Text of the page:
I Worked Hard to Achieve... What?

This guest post is written by Hugh DeBurgh. Author biography is at the bottom of this post. 

You must first be who you really are, then do what you need to do, in order to have what you want. ~ Margaret Young

Dear Friend,

Many years ago, when I was a "kid" in college, I knew what I had to do. I was determined to be a success. And in the go-go eighties, that meant earning big bucks. But I was never foolish enough to think that I would get rich quick. And neither did I buy into the eighties culture of flashy bling and drugs that destroyed so many fortunes as fast as they formed. I knew that to be a success, I had to find a plausible path to good money, live frugally, save and invest conservatively but intelligently, and work hard.

I was focused. I worked long hours. Longer than the average person did. I "knew" that successful people lived this way. They put off pleasure, in exchange for progress. I was proud of the fact that I would be well off and comfortable in my later years, while most of those fun-loving lazy types around me would see little progress in their lives. I would be at ease while the partiers would still be grinding away.

Those thoughts kept me working while others had fun.

I did save some money. I built a nice house - no small thing for a single guy under 30. And I poured every last dime I could into paying off my mortgage. And I got married. Had four kids. And built a nice business for myself.

Only one problem, though.

I had absolutely no interest in what I did for a living. None. I did it to advance my financial position. My choices were based on anticipated financial gain. My life was the result of a mathematical formula. And it was as cold as one, too. You see, I never understood the Margaret Young quote at the beginning of this piece. I never recall ever reading it. And if I did, perhaps I just ignored it. Because it did not fit into my world view.

My life is different now.

I live on the road. My family of six travels the world in search of new adventures and experiences. Money is a means to an end, not an end in itself. I learned the hard way that saving money is no guarantee that you can keep money. The recent series of stock market crashes proved that. And the price we all pay for living a life focused on the accumulation of wealth (which never does seem to accumulate) is to sacrifice the best years of our lives.

Know who you are. Know what really matters to you. Know how you really want to spend the rest of your days. Then, focus your attention on how you will accomplish that task. That is life in a nutshell. But so few approach it in this way. Most follow the model that I followed. And, as a result, spend countless years on the wrong path.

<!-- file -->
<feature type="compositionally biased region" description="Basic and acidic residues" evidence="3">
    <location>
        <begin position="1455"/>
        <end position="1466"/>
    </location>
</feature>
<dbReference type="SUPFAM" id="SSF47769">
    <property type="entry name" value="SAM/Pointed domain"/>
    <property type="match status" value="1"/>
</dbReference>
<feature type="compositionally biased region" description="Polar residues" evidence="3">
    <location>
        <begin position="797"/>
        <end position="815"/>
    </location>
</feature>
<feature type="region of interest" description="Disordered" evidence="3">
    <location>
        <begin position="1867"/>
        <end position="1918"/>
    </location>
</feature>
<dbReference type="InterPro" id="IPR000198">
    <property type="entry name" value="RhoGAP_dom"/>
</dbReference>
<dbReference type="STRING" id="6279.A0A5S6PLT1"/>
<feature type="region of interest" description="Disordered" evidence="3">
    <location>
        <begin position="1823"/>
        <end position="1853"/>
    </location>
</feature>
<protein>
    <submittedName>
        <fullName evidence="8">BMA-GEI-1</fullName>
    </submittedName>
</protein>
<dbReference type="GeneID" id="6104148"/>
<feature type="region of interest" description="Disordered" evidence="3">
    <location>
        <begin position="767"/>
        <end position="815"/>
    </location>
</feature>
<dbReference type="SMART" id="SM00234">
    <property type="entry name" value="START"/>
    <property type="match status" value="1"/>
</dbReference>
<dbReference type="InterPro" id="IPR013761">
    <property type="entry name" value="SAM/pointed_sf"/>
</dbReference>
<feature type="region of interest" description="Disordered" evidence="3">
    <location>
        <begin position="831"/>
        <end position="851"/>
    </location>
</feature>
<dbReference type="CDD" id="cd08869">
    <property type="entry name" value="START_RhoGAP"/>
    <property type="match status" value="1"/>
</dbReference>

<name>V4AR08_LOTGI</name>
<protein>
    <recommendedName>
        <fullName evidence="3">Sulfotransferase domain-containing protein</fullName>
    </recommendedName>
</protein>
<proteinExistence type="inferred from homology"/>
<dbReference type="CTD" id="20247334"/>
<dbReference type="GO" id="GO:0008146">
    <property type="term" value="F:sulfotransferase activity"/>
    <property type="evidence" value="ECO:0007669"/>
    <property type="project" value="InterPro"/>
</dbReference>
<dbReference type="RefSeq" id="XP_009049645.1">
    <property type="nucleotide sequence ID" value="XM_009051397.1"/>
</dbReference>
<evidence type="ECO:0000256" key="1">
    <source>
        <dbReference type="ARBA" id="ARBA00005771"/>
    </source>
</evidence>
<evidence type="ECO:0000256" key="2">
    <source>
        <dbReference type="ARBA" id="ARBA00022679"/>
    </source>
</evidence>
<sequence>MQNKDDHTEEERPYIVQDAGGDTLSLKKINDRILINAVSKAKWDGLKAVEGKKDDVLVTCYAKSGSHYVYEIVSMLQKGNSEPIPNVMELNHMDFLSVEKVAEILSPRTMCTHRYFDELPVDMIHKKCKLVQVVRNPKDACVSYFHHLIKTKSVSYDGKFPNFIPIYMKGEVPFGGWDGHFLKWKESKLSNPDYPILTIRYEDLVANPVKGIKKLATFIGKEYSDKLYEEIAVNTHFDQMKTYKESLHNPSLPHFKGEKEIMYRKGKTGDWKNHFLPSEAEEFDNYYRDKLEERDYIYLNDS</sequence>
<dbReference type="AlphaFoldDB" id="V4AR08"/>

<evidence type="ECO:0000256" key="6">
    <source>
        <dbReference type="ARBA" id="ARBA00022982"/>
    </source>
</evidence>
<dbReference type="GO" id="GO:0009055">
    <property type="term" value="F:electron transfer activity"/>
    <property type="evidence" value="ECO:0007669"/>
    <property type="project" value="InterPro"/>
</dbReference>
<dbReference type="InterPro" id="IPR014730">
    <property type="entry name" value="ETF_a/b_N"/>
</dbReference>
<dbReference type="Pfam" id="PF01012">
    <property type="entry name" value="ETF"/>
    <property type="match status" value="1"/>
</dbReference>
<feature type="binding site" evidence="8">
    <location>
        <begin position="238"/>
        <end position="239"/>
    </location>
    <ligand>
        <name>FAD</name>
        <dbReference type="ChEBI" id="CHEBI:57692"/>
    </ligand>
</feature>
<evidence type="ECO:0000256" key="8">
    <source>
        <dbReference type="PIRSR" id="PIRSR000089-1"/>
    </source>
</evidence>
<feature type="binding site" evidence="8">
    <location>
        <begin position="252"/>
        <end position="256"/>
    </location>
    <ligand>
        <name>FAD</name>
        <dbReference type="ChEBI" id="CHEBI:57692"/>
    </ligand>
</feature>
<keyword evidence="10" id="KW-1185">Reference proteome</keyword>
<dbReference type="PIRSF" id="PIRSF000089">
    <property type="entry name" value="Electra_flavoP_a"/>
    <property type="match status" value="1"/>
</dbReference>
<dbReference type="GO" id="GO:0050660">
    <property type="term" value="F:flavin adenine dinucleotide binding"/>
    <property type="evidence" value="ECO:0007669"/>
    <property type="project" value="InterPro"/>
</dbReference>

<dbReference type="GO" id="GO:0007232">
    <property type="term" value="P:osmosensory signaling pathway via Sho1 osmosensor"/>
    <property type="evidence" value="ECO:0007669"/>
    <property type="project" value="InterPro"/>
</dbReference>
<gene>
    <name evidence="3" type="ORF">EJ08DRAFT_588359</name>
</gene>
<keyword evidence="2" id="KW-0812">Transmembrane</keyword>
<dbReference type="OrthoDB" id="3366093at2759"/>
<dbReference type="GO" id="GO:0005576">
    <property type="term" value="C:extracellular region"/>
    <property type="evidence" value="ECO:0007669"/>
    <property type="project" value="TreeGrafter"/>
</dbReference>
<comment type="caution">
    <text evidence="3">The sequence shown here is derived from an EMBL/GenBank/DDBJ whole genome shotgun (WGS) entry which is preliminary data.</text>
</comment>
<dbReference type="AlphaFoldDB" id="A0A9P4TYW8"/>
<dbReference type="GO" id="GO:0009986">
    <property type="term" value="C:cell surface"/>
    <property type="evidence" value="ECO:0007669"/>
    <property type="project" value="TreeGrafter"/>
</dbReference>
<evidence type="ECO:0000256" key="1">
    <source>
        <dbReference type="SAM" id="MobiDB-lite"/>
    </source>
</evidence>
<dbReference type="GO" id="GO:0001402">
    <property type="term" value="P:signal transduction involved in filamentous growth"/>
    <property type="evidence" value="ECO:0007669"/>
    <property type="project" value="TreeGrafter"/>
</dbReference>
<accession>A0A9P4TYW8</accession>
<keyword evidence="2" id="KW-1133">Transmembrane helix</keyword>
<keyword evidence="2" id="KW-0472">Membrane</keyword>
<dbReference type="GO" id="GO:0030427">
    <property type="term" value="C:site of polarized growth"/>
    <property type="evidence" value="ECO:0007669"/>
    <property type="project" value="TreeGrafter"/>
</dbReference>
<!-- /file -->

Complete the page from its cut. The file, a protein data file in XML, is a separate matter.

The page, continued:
Time is life

Time is the one resource that we cannot recover. Therefore, it should be your most jealously guarded asset. Your next best asset is knowledge. The ability to leverage what is available to you to make the best use of your time. And the best use of your time is to live the life you love. That means spending the vast majority of your life actually living, instead of preparing to live. Young people often take time for granted. They imagine that they have a limitless supply. So it is no wonder that I thought I was following a wise road back then. I was the hard working ant, storing away food while the lazy grasshopper just hung around. I knew that the grasshopper would be begging at my door in the cold wintertime, but that I would be safe and warm. But life isn't as simple as a child's fairy tale. And life isn't a series of regular, predictable summers and winters. Life is unpredictable. You may only live another week. Or you may live 200 years. You simply do not know. And until science can tell us exactly how long we have left on this Earth, we cannot afford to take any of it for granted.

So, don't make the same mistake I did. And if you already have, it's not too late to change. I have. You can change your life's direction. You can start today. Wherever you are in your life, I wish you the best possible future, doing what you love most. And simply being you.

All the best,

Hugh DeBurgh, the passionate warrior, has dedicated his life to the achievement of the ultimate family lifestyle. You can find him writing about Creative Family Lifestyle Design over at his blog, The Way of the Passionate Warrior. Currently he is on the second leg of a worldwide travel adventure with his wife and four young children. Follow Hugh on Twitter or visit his blog to catch all the action. 


  1. wow. im inspired with your post. you're definitely correct. no one knows when will our life end and to appreciate everything that we have and live life to the fullest. being ourself all the time on whatever we do can help us the most in life. taking things for granted is not a good idea as well. thank you very much again for you wonderful post.